Perhaps he was out of synch with the world. Perhaps it moved too fast for him. When Dewey Redman first came here 40 years ago with the magical Old and New Dreams he was only 50, yet already had the slo-mo shuffle of an old man. When I interviewed him the next time, in 1986, the promoter, Peter Rechniewski, suggested I take Dewey’s tipple of choice, chardonnay. This, combined with his contemplative speech patterns and frequent chuckling, made our conversation fill the afternoon. His wisdom also filled the room.
As a kid Dewey sat for hours on the lawn opposite a juke-joint in Fort Worth, Texas, mesmerised by the music. He wanted to learn trumpet, but his teacher told him his lips were too big. Ever after, when meeting trumpeters, he’d scrutinise their lips…
Instead he was a late starter on tenor saxophone. He’d been in the same school marching band as free-jazz pioneer Ornette Coleman, and two decades later, in 1968, he joined Ornette’s band in New York – at 37 becoming what he always called “a country boy from Texas trying to make it in the big city”.
He did make it, if not always on his own terms. Like his friend, bassist Charlie Haden, he was in four of jazz’s greatest groups: Coleman’s and Keith Jarrett’s simultaneously, plus the Liberation Music Orchestra and Old and New Dreams. He blazed a trail all his own, including by sometimes singing through his tenor, and by blending a bluesy, Texan soulfulness with elements of the avant-garde, bebop and folk.
Opulence of sound was his god. He told journalist RJ DeLuke, “Technique is okay, but if you got the technique and I got a good sound, I’ll beat you every time. You can play a thousand notes and I can play one note and wipe you out.” That was proven when guitarist Pat Metheny’s 1980 band contained both Dewey and Michael Brecker, the latter considered a singular virtuoso. “But Dewey was definitely dealing,” Metheny observed. “It was pretty wild to see.”
Had Dewey been a boxer, he’d have been known for bouncing back off the canvas. Although music was kind to him, the business was not. Inferior tenor players were routinely pushed ahead of him in the queue for recognition – including his son, Joshua. A fan once hassled Dewey to sign two of his son’s CDs – as Joshua! Long estranged after Dewey broke up with Joshua’s mother, the pair eventually reconciled and played together, with Dewey serenely confident of his superior artistry, if a nudge envious of his son’s material success.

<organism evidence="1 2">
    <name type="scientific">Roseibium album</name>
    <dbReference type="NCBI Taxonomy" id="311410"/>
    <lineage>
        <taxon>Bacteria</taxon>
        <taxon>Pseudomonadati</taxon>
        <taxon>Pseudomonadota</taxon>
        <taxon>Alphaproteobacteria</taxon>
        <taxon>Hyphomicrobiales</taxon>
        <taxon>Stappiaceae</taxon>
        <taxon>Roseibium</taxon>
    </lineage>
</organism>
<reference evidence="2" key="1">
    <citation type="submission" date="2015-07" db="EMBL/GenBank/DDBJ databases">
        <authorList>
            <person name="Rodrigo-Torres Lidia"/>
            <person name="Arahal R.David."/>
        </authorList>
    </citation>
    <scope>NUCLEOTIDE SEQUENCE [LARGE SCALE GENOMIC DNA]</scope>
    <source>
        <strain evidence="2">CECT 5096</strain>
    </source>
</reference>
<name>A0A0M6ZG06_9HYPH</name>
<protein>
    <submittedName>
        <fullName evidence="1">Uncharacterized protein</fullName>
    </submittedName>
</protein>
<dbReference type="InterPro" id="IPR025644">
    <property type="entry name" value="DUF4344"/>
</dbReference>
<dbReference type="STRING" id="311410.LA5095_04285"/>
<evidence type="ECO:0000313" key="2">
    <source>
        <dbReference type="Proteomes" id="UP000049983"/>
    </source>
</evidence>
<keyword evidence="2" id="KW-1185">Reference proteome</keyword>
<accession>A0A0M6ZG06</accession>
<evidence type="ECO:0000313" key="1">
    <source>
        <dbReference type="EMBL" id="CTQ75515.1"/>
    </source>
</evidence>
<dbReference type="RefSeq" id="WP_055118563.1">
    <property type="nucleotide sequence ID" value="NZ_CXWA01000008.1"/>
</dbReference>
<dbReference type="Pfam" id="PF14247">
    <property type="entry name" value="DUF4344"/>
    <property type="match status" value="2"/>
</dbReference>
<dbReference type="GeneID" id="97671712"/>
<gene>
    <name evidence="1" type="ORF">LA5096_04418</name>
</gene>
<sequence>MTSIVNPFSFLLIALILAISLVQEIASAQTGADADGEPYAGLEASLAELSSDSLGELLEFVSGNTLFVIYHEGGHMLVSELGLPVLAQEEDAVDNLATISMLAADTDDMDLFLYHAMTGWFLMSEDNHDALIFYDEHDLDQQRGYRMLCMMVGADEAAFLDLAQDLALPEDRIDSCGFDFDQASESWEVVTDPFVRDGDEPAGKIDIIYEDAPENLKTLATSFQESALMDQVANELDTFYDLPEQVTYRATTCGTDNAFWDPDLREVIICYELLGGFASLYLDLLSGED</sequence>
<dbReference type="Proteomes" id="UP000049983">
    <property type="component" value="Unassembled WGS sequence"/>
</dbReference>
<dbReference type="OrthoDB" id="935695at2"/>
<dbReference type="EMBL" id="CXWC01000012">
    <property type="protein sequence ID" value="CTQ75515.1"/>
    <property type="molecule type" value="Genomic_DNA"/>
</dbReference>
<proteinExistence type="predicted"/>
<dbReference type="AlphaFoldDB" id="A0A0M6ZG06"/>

Sometimes Dewey arguably shot himself in the foot, for instance by breaking up Old and New Dreams (with Haden, trumpeter Don Cherry and drummer Ed Blackwell). It was because promoters and club owners would only hire him with that band, not his own. This bugged him, and the only solution he could see was a split. “It was a very hard decision, because it was a good band,” he told me. “I starved to death, man, almost. I had the hardest times I’ve ever spent in New York.”
In a bleak January in 1982 Dewey recorded the aptly-named The Struggle Continues with Blackwell, pianist Charles Eubanks and bassist Mark Helias. Charlie Parker’s Dewey Square aside, the pieces were his own. Thren nods to Ornette, Love Is, a voluptuous ballad with a dash of spite, displays Dewey’s sound at its creamiest, and then there’s the dirtiest piece of southern R&B-jazz you’ll ever hear in Roll Over Baby.
To hear him singing through his horn or playing the double-reed suona (which he delighted in calling a musette, and which he favoured on more exotic, eastern-sounding pieces), you have to look elsewhere. But few people have played on more exceptional albums: Coleman’s Science Fiction, the first two Music Liberation Orchestra releases, Keith Jarrett’s Survivors’ Suite and his own astounding Momentum Space with pianist Cecil Taylor and drummer Elvin Jones among them. Dewey died in 2006.
The Struggle Continues streams on Apple Music and Spotify; on disc from Birdland Records.